Researchers find crusty Stuxnet, Conficker, are still the web’s top threats
The crusty headless Conficker worm is the web’s most prolific web threat, says security Check Point.
The net menace was the one-time world’s biggest bot worming its way since 2008 through millions of machines across every country in the world, smashing through social networks including Facebook, Skype, and popular email services.
It exploits a Windows vulnerability (CVE-2008-4250) shuttered in a Microsoft critical update that year.
Check Point says it registered the worm as the chief threat last month noting it was behind 17 percent of malware attacks.
The authors of the household name malware have evaded capture despite a US$250,000 bounty offered by Microsoft.
Their creation has remained in headlines since 2008 having infected a swath of cheap hard drives and USBs, and even police body-worn cameras in the United States.
Check Point noted Conficker’s dominance last December, and CERT UK recently said it found more than half a million infections in April .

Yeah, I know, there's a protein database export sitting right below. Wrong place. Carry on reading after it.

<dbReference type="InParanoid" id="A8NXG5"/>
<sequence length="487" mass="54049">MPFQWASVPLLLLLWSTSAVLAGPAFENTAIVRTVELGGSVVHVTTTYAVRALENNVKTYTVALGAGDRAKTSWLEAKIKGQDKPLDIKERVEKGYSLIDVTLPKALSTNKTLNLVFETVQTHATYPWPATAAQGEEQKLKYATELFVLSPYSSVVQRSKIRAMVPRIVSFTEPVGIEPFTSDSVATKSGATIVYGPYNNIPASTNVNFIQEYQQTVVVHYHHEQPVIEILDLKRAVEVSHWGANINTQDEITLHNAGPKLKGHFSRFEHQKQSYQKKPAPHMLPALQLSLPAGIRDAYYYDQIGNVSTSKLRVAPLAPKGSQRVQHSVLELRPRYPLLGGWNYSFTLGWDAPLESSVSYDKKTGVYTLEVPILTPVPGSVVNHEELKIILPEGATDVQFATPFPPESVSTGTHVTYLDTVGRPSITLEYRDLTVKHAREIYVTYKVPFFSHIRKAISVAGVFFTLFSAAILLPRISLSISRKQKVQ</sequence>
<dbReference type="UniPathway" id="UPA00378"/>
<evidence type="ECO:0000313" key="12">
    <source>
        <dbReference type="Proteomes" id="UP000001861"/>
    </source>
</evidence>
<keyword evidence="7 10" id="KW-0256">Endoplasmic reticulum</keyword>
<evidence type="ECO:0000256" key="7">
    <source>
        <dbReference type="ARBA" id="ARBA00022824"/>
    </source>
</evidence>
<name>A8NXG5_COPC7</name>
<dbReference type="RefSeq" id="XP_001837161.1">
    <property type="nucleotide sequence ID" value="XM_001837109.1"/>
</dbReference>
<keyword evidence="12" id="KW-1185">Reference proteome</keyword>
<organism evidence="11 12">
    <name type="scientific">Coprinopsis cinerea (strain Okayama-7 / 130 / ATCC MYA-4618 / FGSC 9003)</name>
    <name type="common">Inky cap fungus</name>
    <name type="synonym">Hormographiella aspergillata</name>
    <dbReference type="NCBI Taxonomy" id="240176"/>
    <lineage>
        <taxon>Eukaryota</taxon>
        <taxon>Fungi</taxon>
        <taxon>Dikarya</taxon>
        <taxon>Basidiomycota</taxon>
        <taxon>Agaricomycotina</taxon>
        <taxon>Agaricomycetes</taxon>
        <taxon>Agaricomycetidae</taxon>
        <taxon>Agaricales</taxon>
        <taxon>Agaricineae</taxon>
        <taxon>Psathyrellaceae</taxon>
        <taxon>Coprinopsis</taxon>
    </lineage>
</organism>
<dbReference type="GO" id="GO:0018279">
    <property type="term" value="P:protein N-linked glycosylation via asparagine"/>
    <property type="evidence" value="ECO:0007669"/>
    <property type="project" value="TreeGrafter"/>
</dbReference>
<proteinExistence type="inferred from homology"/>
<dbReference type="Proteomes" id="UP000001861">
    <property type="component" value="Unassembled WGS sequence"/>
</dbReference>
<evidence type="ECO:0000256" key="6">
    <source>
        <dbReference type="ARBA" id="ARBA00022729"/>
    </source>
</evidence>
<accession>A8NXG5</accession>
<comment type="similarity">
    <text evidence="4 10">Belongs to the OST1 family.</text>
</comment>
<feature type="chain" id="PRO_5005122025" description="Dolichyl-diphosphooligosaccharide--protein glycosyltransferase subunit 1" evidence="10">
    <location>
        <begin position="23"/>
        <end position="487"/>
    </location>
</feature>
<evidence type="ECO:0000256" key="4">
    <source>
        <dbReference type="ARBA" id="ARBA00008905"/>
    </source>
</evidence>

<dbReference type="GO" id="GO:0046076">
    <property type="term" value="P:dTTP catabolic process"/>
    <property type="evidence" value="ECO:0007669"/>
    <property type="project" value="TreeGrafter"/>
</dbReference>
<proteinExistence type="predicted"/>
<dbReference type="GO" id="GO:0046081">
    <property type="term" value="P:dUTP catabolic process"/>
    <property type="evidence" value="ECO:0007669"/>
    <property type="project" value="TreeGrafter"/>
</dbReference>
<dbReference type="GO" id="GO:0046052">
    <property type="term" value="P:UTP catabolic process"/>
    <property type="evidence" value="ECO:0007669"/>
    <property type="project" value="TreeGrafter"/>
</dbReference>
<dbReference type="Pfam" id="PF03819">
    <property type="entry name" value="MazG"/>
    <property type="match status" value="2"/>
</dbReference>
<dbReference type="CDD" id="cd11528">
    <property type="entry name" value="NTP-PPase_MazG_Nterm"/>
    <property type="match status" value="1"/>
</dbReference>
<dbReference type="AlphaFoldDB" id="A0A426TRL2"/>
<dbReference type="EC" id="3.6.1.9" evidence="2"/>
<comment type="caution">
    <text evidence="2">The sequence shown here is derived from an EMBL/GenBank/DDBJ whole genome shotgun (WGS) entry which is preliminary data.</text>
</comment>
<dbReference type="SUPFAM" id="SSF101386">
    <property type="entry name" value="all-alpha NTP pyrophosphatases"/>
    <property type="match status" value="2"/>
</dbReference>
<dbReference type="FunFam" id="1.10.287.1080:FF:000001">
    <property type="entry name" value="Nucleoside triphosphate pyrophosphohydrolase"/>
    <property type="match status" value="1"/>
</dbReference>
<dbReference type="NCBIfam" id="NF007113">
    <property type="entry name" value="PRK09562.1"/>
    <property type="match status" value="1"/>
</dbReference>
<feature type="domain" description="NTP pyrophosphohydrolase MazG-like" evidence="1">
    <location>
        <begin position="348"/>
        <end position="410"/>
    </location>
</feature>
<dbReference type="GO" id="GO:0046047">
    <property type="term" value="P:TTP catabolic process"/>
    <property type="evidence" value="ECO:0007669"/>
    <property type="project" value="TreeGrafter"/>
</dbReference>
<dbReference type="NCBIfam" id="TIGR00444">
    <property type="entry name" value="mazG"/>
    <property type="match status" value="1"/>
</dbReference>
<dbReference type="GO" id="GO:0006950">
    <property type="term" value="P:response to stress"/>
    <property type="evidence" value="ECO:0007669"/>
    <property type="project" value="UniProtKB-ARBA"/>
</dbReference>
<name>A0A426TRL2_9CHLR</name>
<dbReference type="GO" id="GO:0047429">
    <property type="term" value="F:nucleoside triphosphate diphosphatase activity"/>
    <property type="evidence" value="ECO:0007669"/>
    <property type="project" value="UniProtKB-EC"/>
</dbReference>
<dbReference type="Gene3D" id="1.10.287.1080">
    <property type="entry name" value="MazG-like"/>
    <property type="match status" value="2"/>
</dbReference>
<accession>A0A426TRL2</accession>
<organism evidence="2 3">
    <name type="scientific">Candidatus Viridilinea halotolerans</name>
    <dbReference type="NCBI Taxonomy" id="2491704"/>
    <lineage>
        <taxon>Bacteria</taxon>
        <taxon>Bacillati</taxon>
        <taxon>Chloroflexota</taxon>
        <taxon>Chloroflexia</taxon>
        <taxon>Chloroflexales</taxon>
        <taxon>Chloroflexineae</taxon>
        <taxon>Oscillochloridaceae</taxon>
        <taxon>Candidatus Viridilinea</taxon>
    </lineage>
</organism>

The Sality malware family, first noticed in 2010, is Check Point’s second most common threat responsible for 12 percent of monitored attacks.
ZeroAccess, a dusty but more modern threat, takes bronze for propagating six percent of malware attacks.
Its rootkit was thought to reside on more than a million machines and is still operating thanks to an incomplete command and control take down effort in 2013.
That malware bumped Cutwail off the list which was the previous third most prolific threat.
The Android HummingBad and Lop malware, and iOS XcodeGhost were the firm’s top three mobile malware threats.
The news follows a Microsoft report which last week revealed the Stuxnet vulnerability (CVE-2010-2568) was the most commonly exploit web hole on the internet.
It affects only Windows versions older than Windows 8 that have not applied the August 2010 patch. ®
Rise of the machines